“The boys were at a high school baseball game earlier that night where many people observed that they had been drinking,” Womick said. “However, no one reported this behavior to anyone. We learned all of this after the crash. We were already devastated by the loss of Matthew, but were astounded that people had observed that the boys had been drinking, yet did nothing.”

Had there been a way for Lail's friends to anonymously report his activity, she believes her son could still be alive today.

“The idea is not to encourage kids to snitch on one another, but if they are concerned about the safety and well-being of their friends, they can call this number,” Warren said.

The OTTERs are promoting the hotline by passing out posters and buttons at the high schools and middle schools in the county.

“People don’t want to tell on their friends, but I’d like everybody to think about it as they are saving their friends from a bad situation,” Plummer said.

Maggie Valley Police Chief Scott Sutton, one of the local supporters of the hotline, said just because somebody calls in to the hotline doesn’t necessarily mean law enforcement action will be taken. Sometimes counseling or other resources might be more appropriate.

Though it’s geared toward teens, the phone number can be used by anyone who might want to call with an anonymous tip.

“It’s not just a teenage hotline,” Sutton said. “You could have a teacher that didn’t want to get involved but wanted somewhere to take that concern.”

Pitt hopes that this initiative, which is being supported by the local ABC board and MADD, will prompt similar hotlines in counties across the state.

"In the end, if kids know who to call, it could save lives," Pitt said.

The Facts

Underage drinking is not a new problem — every year about 5,000 teens die as a result of alcohol, most commonly in motor vehicle crashes, according to the National Institute on Alcohol Abuse and Alcoholism (NIH).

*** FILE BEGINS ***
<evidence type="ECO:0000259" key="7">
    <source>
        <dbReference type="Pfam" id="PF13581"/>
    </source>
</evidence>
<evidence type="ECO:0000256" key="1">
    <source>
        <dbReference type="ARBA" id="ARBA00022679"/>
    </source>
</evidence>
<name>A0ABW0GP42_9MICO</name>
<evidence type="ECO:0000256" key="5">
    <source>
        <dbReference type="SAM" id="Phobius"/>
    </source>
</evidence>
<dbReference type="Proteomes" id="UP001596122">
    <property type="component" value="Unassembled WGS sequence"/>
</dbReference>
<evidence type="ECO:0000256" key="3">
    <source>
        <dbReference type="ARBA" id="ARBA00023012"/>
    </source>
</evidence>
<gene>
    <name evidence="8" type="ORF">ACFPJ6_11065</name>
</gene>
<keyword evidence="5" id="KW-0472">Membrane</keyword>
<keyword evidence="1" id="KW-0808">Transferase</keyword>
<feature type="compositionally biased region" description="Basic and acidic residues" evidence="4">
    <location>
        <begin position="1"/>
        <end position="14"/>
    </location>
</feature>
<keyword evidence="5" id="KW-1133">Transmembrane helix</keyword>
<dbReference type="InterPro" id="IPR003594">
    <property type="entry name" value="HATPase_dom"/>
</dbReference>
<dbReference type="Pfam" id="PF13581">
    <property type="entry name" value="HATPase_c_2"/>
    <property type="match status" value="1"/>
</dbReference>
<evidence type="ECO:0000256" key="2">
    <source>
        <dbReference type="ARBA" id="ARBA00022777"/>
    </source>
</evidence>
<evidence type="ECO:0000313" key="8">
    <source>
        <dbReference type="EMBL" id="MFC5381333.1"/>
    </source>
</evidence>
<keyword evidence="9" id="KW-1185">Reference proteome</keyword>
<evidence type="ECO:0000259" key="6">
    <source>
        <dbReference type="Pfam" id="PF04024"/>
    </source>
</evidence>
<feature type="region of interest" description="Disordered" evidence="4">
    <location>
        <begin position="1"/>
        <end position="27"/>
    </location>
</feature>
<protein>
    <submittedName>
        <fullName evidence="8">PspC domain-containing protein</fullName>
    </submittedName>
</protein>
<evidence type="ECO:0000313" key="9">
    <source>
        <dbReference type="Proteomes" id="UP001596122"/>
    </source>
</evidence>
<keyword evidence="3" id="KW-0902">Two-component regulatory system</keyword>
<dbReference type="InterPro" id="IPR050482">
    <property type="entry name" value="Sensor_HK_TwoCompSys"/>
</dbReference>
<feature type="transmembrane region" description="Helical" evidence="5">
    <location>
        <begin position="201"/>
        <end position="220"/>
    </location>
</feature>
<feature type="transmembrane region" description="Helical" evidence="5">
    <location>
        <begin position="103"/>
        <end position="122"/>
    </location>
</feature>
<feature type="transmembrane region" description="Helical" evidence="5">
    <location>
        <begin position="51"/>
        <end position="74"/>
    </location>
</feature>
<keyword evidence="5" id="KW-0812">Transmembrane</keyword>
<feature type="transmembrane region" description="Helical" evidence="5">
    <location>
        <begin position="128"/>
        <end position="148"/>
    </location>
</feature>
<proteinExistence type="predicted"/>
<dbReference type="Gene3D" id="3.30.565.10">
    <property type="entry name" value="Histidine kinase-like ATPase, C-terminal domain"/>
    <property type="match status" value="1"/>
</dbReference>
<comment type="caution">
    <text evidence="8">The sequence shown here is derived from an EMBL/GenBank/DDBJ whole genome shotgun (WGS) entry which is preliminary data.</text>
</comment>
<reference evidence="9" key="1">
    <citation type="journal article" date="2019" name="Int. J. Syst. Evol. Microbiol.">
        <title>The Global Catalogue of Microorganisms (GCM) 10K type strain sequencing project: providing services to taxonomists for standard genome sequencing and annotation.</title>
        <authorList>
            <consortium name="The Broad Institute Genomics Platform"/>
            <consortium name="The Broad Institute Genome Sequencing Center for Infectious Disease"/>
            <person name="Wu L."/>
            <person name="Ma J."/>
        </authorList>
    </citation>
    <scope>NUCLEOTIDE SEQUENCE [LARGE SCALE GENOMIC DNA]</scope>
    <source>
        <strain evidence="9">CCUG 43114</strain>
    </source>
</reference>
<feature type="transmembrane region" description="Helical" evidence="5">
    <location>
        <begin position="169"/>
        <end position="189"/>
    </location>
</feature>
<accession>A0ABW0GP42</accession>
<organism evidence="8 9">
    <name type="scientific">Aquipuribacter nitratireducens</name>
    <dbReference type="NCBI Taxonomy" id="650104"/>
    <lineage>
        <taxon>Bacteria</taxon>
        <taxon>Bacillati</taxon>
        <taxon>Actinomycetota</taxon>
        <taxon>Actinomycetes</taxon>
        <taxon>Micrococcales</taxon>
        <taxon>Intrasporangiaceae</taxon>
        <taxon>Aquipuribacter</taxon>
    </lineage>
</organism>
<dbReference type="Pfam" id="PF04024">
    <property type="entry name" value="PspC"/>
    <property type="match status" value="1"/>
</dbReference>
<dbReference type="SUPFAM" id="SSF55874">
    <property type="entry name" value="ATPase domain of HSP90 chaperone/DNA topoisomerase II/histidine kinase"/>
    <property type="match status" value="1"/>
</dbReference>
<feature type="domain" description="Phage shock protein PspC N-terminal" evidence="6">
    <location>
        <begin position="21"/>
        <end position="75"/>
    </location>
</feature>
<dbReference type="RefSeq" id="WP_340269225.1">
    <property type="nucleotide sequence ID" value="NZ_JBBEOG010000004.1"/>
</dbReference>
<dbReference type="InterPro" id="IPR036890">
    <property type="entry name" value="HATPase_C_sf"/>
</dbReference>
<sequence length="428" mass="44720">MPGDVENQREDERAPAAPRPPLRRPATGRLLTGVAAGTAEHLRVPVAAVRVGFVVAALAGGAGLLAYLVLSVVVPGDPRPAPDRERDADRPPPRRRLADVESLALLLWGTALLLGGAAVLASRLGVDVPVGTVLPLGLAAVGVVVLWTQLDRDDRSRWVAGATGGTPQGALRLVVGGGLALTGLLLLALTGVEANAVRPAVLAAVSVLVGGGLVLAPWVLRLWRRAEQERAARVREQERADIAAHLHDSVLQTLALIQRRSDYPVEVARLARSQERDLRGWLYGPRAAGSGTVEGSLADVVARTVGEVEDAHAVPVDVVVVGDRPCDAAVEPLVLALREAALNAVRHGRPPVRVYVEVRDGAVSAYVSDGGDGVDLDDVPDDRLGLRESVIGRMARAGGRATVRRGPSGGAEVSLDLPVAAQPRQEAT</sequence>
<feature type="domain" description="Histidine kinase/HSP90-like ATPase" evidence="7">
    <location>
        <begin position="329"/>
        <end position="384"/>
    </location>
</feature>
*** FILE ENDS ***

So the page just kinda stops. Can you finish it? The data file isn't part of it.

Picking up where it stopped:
Alcohol is the most widely used substance of abuse among youth nationwide, more than cigarettes or marijuana. By age 15, more than 50 percent of teens have had at least one drink. By age 18, that number increases to 70 percent.

According to the NIH, young people reach for the bottle as a result of peer pressure, increased independence or stress. In addition, many teens have easy access to alcohol. A recent study showed 93.4 percent of adolescents ages 12 to 14 who drank alcohol in the past month got it for free through family members, older friends or at home.

Because statistics show that teens aren’t going to quit drinking alcohol altogether, the new hotline will be there to perhaps prevent accidents from happening, said Haywood County Sheriff Greg Christopher.

“I believe that this is just another tool for us to use to curb the underage drinking issues that we face,” Christopher said. “This provides a safe alternative for people who want to let us know if there are parties or if there are people that are in possession of alcohol or drinking alcohol that should not be.”